How do you prove the factor theorem?

How do you prove the factor theorem?
I'm assuming you mean the following:
"Let f(x) be a polynomial with coefficients in the real numbers (or complex numbers or any field for that matter), then xa divides f(x) iff a is a root of f(x)."
This is a specific instance of a more general fact:
"The remainder when f(x) is divided by xa is f(a)."
This requires knowledge of the division algorithm for polynomials:
"Let f(x), g(x) be polynomials with coefficients in the real numbers. There exist unique polynomials q(x), r(x) with deg r(x) < deg g(x), f(x) = g(x)q(x)+r(x)."
To prove the general fact from this, we let g(x) = xa. Then applying the division algorithm, there are polynomials q(x), r(x) with deg r(x) < deg (xa) and f(x) = (xa)q(x)+r(x). Since deg (xa) = 1, we must have r(x) = b is a constant polynomial. Thus f(x) = (xa)q(x)+b. Plugging in a, we get f(a) = (aa)q(a)+b = b, so r(x) = f(a). We then see f(a) = 0 iff the remainder is 0 iff xa divides f(x).
The polynomial division algorithm isn't too hard to proveyou can do it pretty easily by induction, say. I can run through this if you'd like.
Yes, please.
Yes, please.
So let f(x) have degree n and g(x) have degree m. We assume that g(x) is not the zero polynomial. If n < m (or if, say, f(x) is the 0 polynomial), then we let q(x) = 0 and r(x) = f(x). Otherwise, m ≥ n. Suppose that
and
Now note that, whatever q(x) is, we must have deg(q(x)) = nm. This is because whatever r(x) is, it's supposed to have degree less than m, so it must have degree less than n. The sum of two polynomials has degree at most the maximum of the degree of the summands, and so g(x)q(x) must have degree n, whence q(x) must have degree nm. So we'll solve for the coefficients of q(x). q(x) has the form
Multiplying b(x) and q(x), we obtain
where
Here, I use the convention that b<sub>i</sub> = 0 unless 0 ≤ i ≤ m and c<sub>j</sub> = 0 unless 0 ≤ j ≤ mn. Since we want r(x) = f(x)  q(x)b(x) to have degree less than m, we want f(x) and q(x)b(x) to agree for all powers x<sup>k</sup> with m ≤ k ≤ n, i.e. we want a<sub>k</sub> = d<sub>k</sub> for m ≤ k ≤ n. Thus we have mn+1 unknowns and mn+1 equations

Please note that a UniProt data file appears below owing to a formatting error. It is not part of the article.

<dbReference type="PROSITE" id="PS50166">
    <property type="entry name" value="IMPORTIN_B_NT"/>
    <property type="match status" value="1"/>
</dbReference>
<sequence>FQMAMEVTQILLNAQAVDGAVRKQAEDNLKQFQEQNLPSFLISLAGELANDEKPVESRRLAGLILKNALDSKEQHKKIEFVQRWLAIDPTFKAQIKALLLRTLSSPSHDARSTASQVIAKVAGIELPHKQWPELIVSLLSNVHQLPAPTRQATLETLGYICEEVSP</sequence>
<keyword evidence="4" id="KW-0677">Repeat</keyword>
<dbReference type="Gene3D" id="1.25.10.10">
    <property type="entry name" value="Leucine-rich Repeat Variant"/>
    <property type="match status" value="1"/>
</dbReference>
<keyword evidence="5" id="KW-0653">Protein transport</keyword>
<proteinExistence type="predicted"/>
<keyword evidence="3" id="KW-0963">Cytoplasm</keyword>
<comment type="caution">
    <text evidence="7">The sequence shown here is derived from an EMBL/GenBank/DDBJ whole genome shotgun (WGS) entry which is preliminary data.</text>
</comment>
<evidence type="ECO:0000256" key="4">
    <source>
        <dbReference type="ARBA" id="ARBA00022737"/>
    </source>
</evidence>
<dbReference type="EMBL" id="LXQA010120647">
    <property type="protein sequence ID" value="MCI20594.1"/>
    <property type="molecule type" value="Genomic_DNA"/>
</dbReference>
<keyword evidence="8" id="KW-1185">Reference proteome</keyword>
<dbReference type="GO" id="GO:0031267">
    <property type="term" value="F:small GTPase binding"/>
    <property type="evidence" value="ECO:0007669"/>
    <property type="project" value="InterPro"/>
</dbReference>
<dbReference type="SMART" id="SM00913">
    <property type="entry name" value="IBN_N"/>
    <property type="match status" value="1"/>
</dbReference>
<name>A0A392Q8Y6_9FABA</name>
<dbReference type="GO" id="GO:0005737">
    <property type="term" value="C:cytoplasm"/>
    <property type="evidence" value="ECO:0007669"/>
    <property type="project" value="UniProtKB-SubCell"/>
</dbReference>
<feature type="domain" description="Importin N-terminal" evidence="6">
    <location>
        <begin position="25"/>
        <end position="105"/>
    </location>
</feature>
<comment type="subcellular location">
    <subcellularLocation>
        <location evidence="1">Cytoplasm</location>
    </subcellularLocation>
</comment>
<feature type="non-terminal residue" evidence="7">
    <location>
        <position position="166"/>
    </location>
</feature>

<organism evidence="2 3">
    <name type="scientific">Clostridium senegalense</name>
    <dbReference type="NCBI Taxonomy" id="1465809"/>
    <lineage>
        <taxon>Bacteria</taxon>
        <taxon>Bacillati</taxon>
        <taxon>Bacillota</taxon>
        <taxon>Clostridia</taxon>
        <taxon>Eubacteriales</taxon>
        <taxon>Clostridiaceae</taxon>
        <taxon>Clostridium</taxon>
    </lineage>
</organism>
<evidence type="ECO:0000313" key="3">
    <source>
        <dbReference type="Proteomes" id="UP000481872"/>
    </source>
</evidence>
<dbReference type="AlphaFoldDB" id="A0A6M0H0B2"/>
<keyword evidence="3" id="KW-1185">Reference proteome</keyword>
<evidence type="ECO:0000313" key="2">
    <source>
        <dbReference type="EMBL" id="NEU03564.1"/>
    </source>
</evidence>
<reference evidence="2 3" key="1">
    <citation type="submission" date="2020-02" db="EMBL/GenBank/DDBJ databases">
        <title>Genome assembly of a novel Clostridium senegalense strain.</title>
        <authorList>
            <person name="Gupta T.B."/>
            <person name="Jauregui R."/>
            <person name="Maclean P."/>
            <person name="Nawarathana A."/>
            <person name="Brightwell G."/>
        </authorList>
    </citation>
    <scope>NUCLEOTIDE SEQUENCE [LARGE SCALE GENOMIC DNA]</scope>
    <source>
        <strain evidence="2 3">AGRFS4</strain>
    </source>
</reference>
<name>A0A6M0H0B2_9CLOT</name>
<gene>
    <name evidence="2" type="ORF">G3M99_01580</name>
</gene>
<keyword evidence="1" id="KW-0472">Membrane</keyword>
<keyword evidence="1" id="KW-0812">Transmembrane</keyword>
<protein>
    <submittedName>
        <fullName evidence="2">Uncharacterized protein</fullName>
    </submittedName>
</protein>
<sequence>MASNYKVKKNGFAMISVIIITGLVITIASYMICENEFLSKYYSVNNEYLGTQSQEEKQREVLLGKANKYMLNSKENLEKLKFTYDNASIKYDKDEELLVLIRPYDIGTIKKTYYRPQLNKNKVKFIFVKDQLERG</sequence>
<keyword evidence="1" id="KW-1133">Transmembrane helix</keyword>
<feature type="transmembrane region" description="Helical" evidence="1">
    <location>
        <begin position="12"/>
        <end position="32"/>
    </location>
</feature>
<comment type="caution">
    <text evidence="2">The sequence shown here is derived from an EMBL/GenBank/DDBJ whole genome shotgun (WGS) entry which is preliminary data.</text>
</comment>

(Note that we may have nm < m, and so any c<sub>k</sub> with k > nm is 0.) If you know a thing or two about linear algebra, you'll see that you can set this up as a linear equation Bc = a, where B is a square, lowertriangular matrix with entries b<sub>m</sub> going down the diagonal. Since deg(g(x)) = m, we have b<sub>m</sub> ≠ 0, and so this system has a unique solution.
Even if you don't know linear algebra, you should know simultaneous equations, and this is enough to see what to do: use the first equation to solve for c<sub>nm</sub>, and then use this new information in the next equation to solve for c<sub>nm1</sub>, as the only other unknown in this equation is c<sub>nm</sub>, and we figured this out already. Now use this new information in the third equation, substituting in the values for the two coefficients we already know to solve for c<sub>nm2</sub>. Continue in this fashioneach successive equation involves one new unknown, the rest already having been solved for, and you can always solve for the new unknown, as it's always multiplied by something nonzeronamely, b<sub>m</sub>.
Since we can solve this equation uniquely, a unique q(x) exists such that f(x)  b(x)q(x) has degree less than m. Now let r(x) = f(x)  b(x)q(x).
Uniqueness is guaranteed by linear algebraic consideration, but we can show it easily in any case: suppose q(x), r(x), q'(x), r'(x) are two solutions to the division algorithm. Then
q(x)b(x)+r(x) = q'(x)b(x)+r'(x)
Thus
(q(x)q'(x))b(x) = r'(x)r(x)
r'(x)r(x) has degree less than the degree of b(x), but this equation implies that b(x) divides them. Thus r'(x)r(x) must be 0, i.e. r'(x) = r(x), and this immediately implies q(x) = q'(x).
Thansk, sorry I made a doublepost.
No biggie.

PS: This is my 1000<sup><u>th</u></sup> post!
« Fundamental group functor  interesting fraction »